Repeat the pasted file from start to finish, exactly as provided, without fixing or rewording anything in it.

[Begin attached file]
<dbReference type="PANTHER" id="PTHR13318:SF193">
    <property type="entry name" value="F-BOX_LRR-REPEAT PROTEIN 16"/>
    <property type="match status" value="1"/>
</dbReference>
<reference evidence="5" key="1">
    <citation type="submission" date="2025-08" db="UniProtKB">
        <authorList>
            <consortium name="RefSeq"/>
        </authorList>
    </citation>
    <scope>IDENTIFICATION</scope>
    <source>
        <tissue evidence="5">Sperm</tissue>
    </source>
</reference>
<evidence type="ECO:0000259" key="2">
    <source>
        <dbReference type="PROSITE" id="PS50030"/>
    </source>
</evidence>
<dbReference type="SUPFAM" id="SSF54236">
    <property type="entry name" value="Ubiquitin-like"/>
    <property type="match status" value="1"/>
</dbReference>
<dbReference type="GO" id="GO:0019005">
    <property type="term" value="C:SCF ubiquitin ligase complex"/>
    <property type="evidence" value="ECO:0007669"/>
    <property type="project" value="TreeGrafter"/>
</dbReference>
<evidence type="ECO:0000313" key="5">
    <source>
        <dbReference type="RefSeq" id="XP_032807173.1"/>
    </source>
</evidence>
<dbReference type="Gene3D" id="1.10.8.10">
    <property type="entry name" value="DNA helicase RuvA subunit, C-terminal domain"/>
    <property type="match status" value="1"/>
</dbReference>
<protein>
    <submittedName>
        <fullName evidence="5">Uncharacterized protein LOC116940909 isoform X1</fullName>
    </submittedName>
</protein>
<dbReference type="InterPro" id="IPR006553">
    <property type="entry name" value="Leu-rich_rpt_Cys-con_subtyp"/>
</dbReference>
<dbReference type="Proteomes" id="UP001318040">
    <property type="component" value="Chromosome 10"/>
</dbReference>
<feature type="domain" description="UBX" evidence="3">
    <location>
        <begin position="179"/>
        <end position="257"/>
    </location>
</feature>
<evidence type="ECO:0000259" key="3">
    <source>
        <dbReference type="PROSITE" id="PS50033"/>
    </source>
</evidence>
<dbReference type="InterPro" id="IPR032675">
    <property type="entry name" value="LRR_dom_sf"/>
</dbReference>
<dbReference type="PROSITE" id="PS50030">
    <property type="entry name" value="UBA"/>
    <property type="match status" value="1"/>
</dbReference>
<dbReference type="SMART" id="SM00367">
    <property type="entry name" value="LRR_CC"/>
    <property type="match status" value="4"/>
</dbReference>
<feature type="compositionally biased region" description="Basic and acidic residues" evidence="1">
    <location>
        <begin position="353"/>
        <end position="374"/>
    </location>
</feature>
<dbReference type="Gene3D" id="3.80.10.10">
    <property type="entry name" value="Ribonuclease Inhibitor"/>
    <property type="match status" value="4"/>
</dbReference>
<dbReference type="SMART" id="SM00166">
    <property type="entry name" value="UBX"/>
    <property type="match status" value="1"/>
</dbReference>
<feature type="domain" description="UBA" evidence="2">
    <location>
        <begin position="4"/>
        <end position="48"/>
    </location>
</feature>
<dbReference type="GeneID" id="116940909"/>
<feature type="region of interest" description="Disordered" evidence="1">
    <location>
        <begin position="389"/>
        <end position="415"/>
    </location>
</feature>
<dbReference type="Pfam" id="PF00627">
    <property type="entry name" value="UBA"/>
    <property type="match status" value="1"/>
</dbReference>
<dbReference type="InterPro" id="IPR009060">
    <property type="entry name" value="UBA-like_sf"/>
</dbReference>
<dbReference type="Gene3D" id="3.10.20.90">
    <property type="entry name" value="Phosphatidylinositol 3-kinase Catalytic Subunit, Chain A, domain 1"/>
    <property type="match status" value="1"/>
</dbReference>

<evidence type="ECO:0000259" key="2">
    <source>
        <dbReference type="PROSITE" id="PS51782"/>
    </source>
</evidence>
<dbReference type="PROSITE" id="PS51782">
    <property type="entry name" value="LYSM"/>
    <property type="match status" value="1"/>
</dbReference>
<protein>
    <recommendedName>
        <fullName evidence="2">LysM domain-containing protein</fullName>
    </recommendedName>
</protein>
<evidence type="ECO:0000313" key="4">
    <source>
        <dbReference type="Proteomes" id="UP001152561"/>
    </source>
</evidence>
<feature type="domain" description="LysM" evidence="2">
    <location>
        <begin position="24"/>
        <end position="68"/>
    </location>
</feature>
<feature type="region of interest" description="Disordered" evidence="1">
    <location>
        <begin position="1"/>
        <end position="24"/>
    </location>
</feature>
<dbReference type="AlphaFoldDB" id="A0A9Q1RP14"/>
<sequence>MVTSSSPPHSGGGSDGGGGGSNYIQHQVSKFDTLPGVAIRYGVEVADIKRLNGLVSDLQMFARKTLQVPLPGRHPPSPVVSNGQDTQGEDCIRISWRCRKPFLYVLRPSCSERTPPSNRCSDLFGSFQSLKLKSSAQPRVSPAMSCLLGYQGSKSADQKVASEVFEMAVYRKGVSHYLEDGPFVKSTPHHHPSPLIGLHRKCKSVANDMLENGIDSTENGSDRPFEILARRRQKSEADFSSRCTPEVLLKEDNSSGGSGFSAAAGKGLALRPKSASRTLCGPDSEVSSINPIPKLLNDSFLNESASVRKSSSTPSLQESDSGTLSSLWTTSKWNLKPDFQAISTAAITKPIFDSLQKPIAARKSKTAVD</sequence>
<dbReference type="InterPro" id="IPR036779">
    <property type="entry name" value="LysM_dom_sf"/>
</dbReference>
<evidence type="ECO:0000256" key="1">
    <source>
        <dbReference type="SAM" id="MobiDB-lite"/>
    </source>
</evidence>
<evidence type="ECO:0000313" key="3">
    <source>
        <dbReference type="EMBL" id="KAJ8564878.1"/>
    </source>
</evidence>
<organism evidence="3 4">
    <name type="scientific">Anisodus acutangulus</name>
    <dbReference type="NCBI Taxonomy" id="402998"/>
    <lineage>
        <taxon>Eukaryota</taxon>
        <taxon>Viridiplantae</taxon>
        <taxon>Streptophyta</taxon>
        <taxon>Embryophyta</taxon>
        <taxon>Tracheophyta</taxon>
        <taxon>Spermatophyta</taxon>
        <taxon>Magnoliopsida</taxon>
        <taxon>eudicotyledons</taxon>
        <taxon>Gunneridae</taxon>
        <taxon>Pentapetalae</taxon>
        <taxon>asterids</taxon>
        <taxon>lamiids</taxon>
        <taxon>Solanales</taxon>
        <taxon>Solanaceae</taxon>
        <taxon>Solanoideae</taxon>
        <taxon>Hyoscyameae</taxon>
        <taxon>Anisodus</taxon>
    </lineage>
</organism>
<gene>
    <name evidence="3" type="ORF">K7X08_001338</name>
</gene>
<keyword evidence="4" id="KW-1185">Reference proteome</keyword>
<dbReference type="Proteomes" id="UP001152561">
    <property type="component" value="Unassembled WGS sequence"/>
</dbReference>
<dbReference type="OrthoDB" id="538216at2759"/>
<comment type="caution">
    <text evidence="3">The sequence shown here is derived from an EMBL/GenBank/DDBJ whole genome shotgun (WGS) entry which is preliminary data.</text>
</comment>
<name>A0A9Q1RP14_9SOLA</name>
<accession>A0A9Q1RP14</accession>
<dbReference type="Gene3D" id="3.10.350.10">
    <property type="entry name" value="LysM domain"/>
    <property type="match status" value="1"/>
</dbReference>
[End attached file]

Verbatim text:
<dbReference type="PANTHER" id="PTHR13318:SF193">
    <property type="entry name" value="F-BOX_LRR-REPEAT PROTEIN 16"/>
    <property type="match status" value="1"/>
</dbReference>
<reference evidence="5" key="1">
    <citation type="submission" date="2025-08" db="UniProtKB">
        <authorList>
            <consortium name="RefSeq"/>
        </authorList>
    </citation>
    <scope>IDENTIFICATION</scope>
    <source>
        <tissue evidence="5">Sperm</tissue>
    </source>
</reference>
<evidence type="ECO:0000259" key="2">
    <source>
        <dbReference type="PROSITE" id="PS50030"/>
    </source>
</evidence>
<dbReference type="SUPFAM" id="SSF54236">
    <property type="entry name" value="Ubiquitin-like"/>
    <property type="match status" value="1"/>
</dbReference>
<dbReference type="GO" id="GO:0019005">
    <property type="term" value="C:SCF ubiquitin ligase complex"/>
    <property type="evidence" value="ECO:0007669"/>
    <property type="project" value="TreeGrafter"/>
</dbReference>
<evidence type="ECO:0000313" key="5">
    <source>
        <dbReference type="RefSeq" id="XP_032807173.1"/>
    </source>
</evidence>
<dbReference type="Gene3D" id="1.10.8.10">
    <property type="entry name" value="DNA helicase RuvA subunit, C-terminal domain"/>
    <property type="match status" value="1"/>
</dbReference>
<protein>
    <submittedName>
        <fullName evidence="5">Uncharacterized protein LOC116940909 isoform X1</fullName>
    </submittedName>
</protein>
<dbReference type="InterPro" id="IPR006553">
    <property type="entry name" value="Leu-rich_rpt_Cys-con_subtyp"/>
</dbReference>
<dbReference type="Proteomes" id="UP001318040">
    <property type="component" value="Chromosome 10"/>
</dbReference>
<feature type="domain" description="UBX" evidence="3">
    <location>
        <begin position="179"/>
        <end position="257"/>
    </location>
</feature>
<evidence type="ECO:0000259" key="3">
    <source>
        <dbReference type="PROSITE" id="PS50033"/>
    </source>
</evidence>
<dbReference type="InterPro" id="IPR032675">
    <property type="entry name" value="LRR_dom_sf"/>
</dbReference>
<dbReference type="PROSITE" id="PS50030">
    <property type="entry name" value="UBA"/>
    <property type="match status" value="1"/>
</dbReference>
<dbReference type="SMART" id="SM00367">
    <property type="entry name" value="LRR_CC"/>
    <property type="match status" value="4"/>
</dbReference>
<feature type="compositionally biased region" description="Basic and acidic residues" evidence="1">
    <location>
        <begin position="353"/>
        <end position="374"/>
    </location>
</feature>
<dbReference type="Gene3D" id="3.80.10.10">
    <property type="entry name" value="Ribonuclease Inhibitor"/>
    <property type="match status" value="4"/>
</dbReference>
<dbReference type="SMART" id="SM00166">
    <property type="entry name" value="UBX"/>
    <property type="match status" value="1"/>
</dbReference>
<feature type="domain" description="UBA" evidence="2">
    <location>
        <begin position="4"/>
        <end position="48"/>
    </location>
</feature>
<dbReference type="GeneID" id="116940909"/>
<feature type="region of interest" description="Disordered" evidence="1">
    <location>
        <begin position="389"/>
        <end position="415"/>
    </location>
</feature>
<dbReference type="Pfam" id="PF00627">
    <property type="entry name" value="UBA"/>
    <property type="match status" value="1"/>
</dbReference>
<dbReference type="InterPro" id="IPR009060">
    <property type="entry name" value="UBA-like_sf"/>
</dbReference>
<dbReference type="Gene3D" id="3.10.20.90">
    <property type="entry name" value="Phosphatidylinositol 3-kinase Catalytic Subunit, Chain A, domain 1"/>
    <property type="match status" value="1"/>
</dbReference>

<evidence type="ECO:0000259" key="2">
    <source>
        <dbReference type="PROSITE" id="PS51782"/>
    </source>
</evidence>
<dbReference type="PROSITE" id="PS51782">
    <property type="entry name" value="LYSM"/>
    <property type="match status" value="1"/>
</dbReference>
<protein>
    <recommendedName>
        <fullName evidence="2">LysM domain-containing protein</fullName>
    </recommendedName>
</protein>
<evidence type="ECO:0000313" key="4">
    <source>
        <dbReference type="Proteomes" id="UP001152561"/>
    </source>
</evidence>
<feature type="domain" description="LysM" evidence="2">
    <location>
        <begin position="24"/>
        <end position="68"/>
    </location>
</feature>
<feature type="region of interest" description="Disordered" evidence="1">
    <location>
        <begin position="1"/>
        <end position="24"/>
    </location>
</feature>
<dbReference type="AlphaFoldDB" id="A0A9Q1RP14"/>
<sequence>MVTSSSPPHSGGGSDGGGGGSNYIQHQVSKFDTLPGVAIRYGVEVADIKRLNGLVSDLQMFARKTLQVPLPGRHPPSPVVSNGQDTQGEDCIRISWRCRKPFLYVLRPSCSERTPPSNRCSDLFGSFQSLKLKSSAQPRVSPAMSCLLGYQGSKSADQKVASEVFEMAVYRKGVSHYLEDGPFVKSTPHHHPSPLIGLHRKCKSVANDMLENGIDSTENGSDRPFEILARRRQKSEADFSSRCTPEVLLKEDNSSGGSGFSAAAGKGLALRPKSASRTLCGPDSEVSSINPIPKLLNDSFLNESASVRKSSSTPSLQESDSGTLSSLWTTSKWNLKPDFQAISTAAITKPIFDSLQKPIAARKSKTAVD</sequence>
<dbReference type="InterPro" id="IPR036779">
    <property type="entry name" value="LysM_dom_sf"/>
</dbReference>
<evidence type="ECO:0000256" key="1">
    <source>
        <dbReference type="SAM" id="MobiDB-lite"/>
    </source>
</evidence>
<evidence type="ECO:0000313" key="3">
    <source>
        <dbReference type="EMBL" id="KAJ8564878.1"/>
    </source>
</evidence>
<organism evidence="3 4">
    <name type="scientific">Anisodus acutangulus</name>
    <dbReference type="NCBI Taxonomy" id="402998"/>
    <lineage>
        <taxon>Eukaryota</taxon>
        <taxon>Viridiplantae</taxon>
        <taxon>Streptophyta</taxon>
        <taxon>Embryophyta</taxon>
        <taxon>Tracheophyta</taxon>
        <taxon>Spermatophyta</taxon>
        <taxon>Magnoliopsida</taxon>
        <taxon>eudicotyledons</taxon>
        <taxon>Gunneridae</taxon>
        <taxon>Pentapetalae</taxon>
        <taxon>asterids</taxon>
        <taxon>lamiids</taxon>
        <taxon>Solanales</taxon>
        <taxon>Solanaceae</taxon>
        <taxon>Solanoideae</taxon>
        <taxon>Hyoscyameae</taxon>
        <taxon>Anisodus</taxon>
    </lineage>
</organism>
<gene>
    <name evidence="3" type="ORF">K7X08_001338</name>
</gene>
<keyword evidence="4" id="KW-1185">Reference proteome</keyword>
<dbReference type="Proteomes" id="UP001152561">
    <property type="component" value="Unassembled WGS sequence"/>
</dbReference>
<dbReference type="OrthoDB" id="538216at2759"/>
<comment type="caution">
    <text evidence="3">The sequence shown here is derived from an EMBL/GenBank/DDBJ whole genome shotgun (WGS) entry which is preliminary data.</text>
</comment>
<name>A0A9Q1RP14_9SOLA</name>
<accession>A0A9Q1RP14</accession>
<dbReference type="Gene3D" id="3.10.350.10">
    <property type="entry name" value="LysM domain"/>
    <property type="match status" value="1"/>
</dbReference>